He was accepted into the ophthalmology residency program at the Washington Hospital Center in D.C. in 1995, which lasted four years. He performed his first solo cataract operation at age 28 on an elderly man from Central America who was legally blind. Cataracts are the leading cause of blindness in the developing world, but not in the U.S. and other wealthy countries, where people have cataracts removed before significant vision loss.
Cataract surgery is a highly technical procedure that involves an incision a tiny fraction of an inch in length. It’s a marvel, really. Once Pluznik has made the incision with a laser or blade, he breaks up the clouded lens with ultrasound. Then he vacuums the pieces out of the eye. He then slides a folded new lens through the tiny opening. The new lens unfolds, restoring the patient’s vision. Time elapsed: 15 or 20 minutes.
He performs them like clockwork. It sounds awful, with the needle-in-the-eye stuff, but there is very little discomfort. I wanted someone who does it all the time.
“You have to have a knack for it,” Pluznik said.
Advances such as new lasers have allowed doctors to make smaller and more precise cuts in the eye, allowing for much quicker recoveries and better outcomes.
Perhaps the biggest advance has been the new lenses like the one I chose to receive at considerable cost out of my own pocket. They not only fix the cataract, but they also permanently correct your vision, replacing your eyeglasses.
“What I do now in surgery, I didn’t do literally a year and a half ago,” Pluznik said.
The new lenses have opened up a whole new level of care for eye patients. They have also created a new revenue stream for enterprising ophthalmologists like Pluznik, who embrace new technologies.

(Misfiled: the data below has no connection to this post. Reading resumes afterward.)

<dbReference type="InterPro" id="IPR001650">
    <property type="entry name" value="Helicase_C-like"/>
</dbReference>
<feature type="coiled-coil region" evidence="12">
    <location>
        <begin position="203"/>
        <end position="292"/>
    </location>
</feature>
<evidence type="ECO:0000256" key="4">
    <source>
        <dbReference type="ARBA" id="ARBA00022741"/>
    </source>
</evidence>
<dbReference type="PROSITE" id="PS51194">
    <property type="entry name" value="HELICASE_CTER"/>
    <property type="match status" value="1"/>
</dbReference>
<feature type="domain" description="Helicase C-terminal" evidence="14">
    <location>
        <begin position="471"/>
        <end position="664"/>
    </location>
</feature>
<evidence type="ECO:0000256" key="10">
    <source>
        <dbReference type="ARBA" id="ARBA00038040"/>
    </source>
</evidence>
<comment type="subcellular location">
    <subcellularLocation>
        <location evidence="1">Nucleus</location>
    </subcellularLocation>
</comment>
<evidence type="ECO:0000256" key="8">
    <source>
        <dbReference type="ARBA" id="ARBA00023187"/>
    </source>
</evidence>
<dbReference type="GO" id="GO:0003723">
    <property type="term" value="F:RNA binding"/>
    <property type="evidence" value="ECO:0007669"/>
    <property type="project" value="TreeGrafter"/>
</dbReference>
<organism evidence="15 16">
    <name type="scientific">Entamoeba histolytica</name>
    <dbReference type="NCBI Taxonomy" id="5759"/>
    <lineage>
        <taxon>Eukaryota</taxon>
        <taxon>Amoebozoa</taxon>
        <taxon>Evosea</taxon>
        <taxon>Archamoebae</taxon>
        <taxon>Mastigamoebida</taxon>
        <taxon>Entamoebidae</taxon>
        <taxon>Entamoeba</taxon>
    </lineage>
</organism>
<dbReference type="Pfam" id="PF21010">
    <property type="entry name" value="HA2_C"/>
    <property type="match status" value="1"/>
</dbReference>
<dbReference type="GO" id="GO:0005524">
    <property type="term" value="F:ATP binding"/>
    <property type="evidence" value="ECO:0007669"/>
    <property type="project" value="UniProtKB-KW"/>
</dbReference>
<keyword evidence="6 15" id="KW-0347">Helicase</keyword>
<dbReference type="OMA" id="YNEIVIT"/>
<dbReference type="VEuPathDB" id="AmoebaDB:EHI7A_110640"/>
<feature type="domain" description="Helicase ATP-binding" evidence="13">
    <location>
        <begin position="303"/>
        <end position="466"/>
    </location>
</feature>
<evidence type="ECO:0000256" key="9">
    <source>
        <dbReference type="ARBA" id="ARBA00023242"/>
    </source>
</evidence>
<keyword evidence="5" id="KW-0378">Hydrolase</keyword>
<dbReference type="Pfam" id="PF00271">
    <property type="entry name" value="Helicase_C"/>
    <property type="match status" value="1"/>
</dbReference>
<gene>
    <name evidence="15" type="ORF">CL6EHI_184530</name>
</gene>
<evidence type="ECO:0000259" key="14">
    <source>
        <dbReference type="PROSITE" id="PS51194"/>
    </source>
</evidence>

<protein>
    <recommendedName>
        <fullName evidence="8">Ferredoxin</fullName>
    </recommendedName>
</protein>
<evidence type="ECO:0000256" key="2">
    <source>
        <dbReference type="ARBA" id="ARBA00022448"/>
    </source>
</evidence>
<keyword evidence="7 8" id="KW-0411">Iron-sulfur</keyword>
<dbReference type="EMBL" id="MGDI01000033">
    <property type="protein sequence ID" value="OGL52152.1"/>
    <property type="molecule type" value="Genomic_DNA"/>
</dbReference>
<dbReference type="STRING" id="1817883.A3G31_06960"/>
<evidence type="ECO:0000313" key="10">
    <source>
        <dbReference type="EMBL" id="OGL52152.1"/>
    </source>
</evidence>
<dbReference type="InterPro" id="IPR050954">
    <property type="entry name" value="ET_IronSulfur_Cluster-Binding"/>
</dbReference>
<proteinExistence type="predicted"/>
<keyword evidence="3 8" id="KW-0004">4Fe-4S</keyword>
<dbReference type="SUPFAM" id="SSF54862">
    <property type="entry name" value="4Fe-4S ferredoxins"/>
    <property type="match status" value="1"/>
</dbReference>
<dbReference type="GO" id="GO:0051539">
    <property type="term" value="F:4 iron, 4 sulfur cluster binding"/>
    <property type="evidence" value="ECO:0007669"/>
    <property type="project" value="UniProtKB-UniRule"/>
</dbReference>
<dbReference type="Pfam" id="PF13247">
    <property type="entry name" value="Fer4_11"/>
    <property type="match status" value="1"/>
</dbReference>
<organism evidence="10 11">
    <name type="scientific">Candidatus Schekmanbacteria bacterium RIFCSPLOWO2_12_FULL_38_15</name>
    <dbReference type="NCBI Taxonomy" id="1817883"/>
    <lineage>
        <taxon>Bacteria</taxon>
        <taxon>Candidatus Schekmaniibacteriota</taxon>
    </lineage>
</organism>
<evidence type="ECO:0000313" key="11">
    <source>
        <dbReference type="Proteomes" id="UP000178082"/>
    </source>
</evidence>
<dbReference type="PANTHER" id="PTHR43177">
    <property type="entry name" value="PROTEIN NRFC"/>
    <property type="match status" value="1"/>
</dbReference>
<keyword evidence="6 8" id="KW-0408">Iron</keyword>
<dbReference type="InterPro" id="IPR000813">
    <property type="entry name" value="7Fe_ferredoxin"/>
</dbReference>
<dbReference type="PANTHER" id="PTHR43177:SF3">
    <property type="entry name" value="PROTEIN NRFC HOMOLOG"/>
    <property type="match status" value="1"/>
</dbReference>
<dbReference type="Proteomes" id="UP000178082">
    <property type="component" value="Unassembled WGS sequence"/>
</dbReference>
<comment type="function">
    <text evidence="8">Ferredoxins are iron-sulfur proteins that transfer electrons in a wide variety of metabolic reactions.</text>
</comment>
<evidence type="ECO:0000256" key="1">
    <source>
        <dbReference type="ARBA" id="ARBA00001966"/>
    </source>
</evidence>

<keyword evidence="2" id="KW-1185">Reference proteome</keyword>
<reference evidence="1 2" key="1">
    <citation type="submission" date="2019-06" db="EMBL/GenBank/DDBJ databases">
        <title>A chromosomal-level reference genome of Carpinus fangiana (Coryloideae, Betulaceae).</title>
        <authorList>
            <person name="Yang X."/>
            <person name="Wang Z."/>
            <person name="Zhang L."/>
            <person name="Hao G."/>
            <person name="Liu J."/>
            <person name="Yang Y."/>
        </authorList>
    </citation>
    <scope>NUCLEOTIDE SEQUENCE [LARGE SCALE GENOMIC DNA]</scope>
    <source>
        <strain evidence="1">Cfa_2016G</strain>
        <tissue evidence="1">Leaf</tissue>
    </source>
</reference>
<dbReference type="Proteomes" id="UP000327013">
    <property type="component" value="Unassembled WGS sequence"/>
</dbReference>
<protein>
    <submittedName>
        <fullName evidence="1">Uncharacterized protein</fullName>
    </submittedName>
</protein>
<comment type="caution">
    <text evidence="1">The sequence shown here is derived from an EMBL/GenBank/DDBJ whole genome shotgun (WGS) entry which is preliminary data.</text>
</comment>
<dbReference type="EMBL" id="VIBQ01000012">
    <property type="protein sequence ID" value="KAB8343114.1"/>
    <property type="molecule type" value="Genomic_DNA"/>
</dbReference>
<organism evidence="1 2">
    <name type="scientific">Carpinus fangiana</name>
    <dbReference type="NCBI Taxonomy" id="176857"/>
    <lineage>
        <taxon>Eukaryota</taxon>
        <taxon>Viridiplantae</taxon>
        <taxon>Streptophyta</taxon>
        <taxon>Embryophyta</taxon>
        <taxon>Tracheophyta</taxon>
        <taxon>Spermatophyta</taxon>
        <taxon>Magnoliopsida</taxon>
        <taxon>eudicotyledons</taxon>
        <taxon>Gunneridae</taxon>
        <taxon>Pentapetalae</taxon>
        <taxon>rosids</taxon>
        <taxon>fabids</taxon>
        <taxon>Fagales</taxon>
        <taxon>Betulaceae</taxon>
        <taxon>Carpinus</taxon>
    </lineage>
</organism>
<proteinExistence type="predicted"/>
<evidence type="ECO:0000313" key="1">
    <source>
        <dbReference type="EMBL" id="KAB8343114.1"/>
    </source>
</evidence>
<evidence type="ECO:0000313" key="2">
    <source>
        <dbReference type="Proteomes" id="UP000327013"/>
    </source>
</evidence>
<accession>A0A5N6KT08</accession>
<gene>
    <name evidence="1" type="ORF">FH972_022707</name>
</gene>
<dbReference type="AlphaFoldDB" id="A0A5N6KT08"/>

“You have to keep evolving,” he said.
My cataract removal cost $4,126, of which I paid $3,131 out of my own pocket. My insurer paid the rest. Around $2,478 went to Pluznik for conducting the procedure, his pre- and postoperative visits, and to cover the special bifocal lens he installed that upgraded my vision. Another $430 went to the eye surgery center where he performed the operation, and the rest was a special test I needed and for eyedrops.
Pluznik does about 350 cataract surgeries a year, usually at a surgery center that he owns with some other physicians. The cataract treatment is most of his practice, but he also does glaucoma care and eyelid surgery, in addition to regular office appointments. Those revenue streams bring in around $1 million before his considerable costs.
He works with three other ophthalmologists in a downtown D.C. office and a satellite in Rockville, which they opened in 2006 to serve more of the suburban Montgomery County population.
All four contribute to the basic costs of running the business, which include rent, insurance, utilities, 14 employees, accounting and expensive equipment such as the $500,000 laser they purchased. Their compensation is based on their individual productivity.
Between the four doctors, they see about 70 to 80 patients a day.
I wish my dad could have been one of their patients.